Discussion

The present study demonstrates that the RADAR method can separate effectively dyslexic from non-dyslexic readers, based on a series of eye-tracking parameters obtained during the silent reading of a standard text. Although it is clear that dyslexia is not caused by oculomotor deficits [42], readers with dyslexia do have different patterns of eye movements during reading compared to non-dyslexic readers [18,43,44]. We measured and compared eye movement patterns of dyslexic and non-dyslexic readers of 8.5–12.5-year old. Our results corroborate the results of prior studies that eye movement patterns are different between dyslexic and non-dyslexic readers [18,43,44], but go further in several respects. Specifically, i) we evaluate the power of different eye tracking parameters in discriminating among typical and dyslexic readers, ii) we assess the stability of these parameters under retesting, and iii) we combine parameters that have high discriminability and stability into a score that can classify 8.5–12.5-year-old Greek readers as typical or atypical with high sensitivity (93.8%) and specificity (94.6%).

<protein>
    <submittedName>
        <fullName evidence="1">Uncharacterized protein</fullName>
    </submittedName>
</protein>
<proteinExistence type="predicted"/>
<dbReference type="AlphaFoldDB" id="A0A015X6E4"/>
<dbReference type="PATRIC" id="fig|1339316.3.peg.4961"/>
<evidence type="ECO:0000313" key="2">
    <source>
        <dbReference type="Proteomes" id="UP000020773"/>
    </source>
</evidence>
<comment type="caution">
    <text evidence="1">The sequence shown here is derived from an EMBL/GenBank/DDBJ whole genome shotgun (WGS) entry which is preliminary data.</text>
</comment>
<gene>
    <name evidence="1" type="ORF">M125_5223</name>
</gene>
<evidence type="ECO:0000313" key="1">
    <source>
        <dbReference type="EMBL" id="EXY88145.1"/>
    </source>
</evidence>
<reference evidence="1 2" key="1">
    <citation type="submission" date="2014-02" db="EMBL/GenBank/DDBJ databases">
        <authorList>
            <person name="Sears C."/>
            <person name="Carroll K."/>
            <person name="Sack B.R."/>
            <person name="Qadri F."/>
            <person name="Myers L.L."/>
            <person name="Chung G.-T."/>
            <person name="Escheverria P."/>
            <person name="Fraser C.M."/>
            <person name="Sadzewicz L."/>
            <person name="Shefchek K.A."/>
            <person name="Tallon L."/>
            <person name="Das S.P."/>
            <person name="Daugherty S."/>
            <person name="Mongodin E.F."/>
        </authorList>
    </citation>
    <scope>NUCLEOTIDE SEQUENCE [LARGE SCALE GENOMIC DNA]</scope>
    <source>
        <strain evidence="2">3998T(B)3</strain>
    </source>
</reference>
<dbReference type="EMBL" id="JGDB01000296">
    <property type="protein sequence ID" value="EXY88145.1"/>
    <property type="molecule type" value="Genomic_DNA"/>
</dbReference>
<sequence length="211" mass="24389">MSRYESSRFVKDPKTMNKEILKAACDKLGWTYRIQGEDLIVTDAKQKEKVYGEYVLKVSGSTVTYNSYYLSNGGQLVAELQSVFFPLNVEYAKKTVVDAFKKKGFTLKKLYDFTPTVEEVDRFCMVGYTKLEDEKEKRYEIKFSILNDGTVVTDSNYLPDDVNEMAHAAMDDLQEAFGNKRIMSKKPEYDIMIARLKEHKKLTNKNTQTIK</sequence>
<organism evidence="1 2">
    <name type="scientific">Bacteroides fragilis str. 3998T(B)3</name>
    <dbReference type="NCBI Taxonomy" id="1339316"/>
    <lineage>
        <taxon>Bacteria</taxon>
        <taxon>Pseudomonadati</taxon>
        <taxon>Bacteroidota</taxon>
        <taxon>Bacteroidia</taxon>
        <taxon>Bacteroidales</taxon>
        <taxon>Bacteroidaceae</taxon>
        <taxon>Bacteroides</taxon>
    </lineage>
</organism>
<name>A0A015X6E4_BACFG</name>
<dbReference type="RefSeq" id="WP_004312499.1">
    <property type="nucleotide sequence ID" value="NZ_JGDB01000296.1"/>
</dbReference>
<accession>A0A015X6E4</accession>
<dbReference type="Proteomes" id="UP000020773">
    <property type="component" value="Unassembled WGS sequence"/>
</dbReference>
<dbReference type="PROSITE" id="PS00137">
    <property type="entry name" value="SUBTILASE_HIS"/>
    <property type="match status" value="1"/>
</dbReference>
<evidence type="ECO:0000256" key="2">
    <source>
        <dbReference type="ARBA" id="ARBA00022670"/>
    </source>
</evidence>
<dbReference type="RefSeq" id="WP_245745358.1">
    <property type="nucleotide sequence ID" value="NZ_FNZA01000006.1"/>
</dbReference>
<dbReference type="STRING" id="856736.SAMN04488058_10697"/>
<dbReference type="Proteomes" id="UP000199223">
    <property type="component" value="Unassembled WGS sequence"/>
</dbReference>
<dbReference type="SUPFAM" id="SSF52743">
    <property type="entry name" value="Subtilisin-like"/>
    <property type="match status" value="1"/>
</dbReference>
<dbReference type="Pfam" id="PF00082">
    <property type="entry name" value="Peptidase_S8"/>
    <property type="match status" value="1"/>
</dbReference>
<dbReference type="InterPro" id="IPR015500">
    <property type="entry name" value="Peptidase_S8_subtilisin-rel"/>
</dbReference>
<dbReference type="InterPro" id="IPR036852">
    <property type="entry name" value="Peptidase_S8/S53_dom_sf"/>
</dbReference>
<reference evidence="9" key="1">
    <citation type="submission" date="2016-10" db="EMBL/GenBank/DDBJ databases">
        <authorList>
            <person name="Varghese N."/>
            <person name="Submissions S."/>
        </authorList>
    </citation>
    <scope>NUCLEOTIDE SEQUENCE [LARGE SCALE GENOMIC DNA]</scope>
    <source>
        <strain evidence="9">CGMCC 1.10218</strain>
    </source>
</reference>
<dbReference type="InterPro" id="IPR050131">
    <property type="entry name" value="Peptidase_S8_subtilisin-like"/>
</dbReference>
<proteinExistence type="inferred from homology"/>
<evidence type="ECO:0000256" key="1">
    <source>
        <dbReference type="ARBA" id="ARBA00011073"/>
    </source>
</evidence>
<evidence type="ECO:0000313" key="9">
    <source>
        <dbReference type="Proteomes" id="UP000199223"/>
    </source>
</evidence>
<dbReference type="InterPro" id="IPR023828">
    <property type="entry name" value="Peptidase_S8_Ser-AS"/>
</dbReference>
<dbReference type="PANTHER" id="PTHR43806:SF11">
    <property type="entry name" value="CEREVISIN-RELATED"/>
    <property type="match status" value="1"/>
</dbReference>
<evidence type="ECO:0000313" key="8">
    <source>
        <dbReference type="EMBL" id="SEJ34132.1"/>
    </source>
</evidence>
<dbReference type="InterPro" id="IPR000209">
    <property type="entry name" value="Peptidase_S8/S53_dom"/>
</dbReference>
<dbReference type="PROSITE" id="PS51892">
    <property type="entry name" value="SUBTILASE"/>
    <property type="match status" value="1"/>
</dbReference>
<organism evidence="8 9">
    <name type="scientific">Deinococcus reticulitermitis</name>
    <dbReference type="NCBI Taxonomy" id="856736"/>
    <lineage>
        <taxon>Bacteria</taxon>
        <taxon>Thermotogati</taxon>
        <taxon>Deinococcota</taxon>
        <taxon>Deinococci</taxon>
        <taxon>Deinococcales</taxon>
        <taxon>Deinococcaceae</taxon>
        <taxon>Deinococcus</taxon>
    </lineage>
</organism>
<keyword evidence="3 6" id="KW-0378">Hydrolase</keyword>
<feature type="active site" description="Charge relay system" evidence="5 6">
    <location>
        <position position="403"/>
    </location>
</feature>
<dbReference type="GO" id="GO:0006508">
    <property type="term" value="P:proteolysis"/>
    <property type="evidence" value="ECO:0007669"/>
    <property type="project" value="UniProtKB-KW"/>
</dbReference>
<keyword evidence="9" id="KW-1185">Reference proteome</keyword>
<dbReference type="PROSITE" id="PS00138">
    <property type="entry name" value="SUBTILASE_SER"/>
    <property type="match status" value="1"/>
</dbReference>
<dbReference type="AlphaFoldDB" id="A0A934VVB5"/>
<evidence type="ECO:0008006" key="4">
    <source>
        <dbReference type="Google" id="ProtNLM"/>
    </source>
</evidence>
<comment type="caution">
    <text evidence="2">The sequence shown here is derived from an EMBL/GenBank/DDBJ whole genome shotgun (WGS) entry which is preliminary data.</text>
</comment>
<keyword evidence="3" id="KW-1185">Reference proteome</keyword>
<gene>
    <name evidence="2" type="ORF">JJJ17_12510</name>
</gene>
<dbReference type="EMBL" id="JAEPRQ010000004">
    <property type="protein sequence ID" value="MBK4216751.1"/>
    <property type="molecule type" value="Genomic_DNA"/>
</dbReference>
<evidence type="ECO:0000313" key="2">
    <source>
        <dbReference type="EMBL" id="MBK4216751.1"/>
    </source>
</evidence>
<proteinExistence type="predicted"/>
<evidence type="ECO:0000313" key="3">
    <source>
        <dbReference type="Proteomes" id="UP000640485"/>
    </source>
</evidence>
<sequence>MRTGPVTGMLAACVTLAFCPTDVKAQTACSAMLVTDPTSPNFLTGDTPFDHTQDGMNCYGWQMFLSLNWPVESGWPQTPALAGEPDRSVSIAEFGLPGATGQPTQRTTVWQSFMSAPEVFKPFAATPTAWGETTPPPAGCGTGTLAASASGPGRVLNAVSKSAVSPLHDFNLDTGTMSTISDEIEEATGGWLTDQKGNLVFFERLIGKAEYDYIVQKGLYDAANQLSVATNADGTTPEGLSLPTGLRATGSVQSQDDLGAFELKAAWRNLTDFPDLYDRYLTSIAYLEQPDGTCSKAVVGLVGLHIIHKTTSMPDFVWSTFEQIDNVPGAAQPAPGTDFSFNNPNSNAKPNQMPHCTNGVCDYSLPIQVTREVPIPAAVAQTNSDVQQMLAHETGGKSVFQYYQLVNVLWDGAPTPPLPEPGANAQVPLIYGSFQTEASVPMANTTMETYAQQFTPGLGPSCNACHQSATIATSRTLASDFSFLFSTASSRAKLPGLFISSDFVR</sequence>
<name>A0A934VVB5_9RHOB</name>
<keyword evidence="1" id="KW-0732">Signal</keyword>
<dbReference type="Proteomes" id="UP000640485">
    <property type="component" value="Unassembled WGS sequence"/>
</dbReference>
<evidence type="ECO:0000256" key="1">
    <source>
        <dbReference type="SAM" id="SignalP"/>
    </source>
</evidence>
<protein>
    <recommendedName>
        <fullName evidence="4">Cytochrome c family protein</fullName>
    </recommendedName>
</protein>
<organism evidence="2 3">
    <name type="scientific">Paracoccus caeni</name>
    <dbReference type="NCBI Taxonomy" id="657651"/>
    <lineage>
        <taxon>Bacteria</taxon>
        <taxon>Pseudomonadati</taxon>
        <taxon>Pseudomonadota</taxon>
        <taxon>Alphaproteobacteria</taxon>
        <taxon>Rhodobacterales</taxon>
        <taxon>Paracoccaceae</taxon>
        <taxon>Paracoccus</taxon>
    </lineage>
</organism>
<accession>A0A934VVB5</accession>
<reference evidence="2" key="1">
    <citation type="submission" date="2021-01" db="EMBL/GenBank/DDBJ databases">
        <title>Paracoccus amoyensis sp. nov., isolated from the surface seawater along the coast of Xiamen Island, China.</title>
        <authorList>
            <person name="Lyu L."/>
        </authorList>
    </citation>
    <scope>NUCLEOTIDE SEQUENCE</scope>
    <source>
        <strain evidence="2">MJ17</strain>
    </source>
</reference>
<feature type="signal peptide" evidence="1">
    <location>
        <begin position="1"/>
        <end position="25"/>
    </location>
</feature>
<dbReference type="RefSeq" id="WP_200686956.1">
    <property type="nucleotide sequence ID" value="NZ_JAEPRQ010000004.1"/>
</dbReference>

Specific results obtained depend in principle on the reading text chosen. The reading task that RADAR uses consists of a short text, selected by a special educational needs teacher to be appropriate for the diagnosis of dyslexia (see Table 1 for text statistics). The text size was designed to minimize participant’s fatigue or lack of cooperation, while yielding a rich and objective set of eye tracking data that can be used for classifying participants as being at-risk for dyslexia. Eye-tracking evaluation was performed during the silent reading of this text. The mode of reading is important, since eye movements differ when reading silently versus aloud [45], perhaps because in the latter case participants have to decode and articulate the text simultaneously. Silent reading was chosen as it is the principal mode of reading for learning after grade 3. It is important to note that results obtained were replicated using two different types of reading text, one easy and one difficult (see Table 8 for easy text and Table 1 for difficult (basic) text), strengthening the validity of our conclusions. Further optimization of the text used for evaluating eye-tracking parameters can potentially lead to improved power for discriminating dyslexic from normal readers in the future.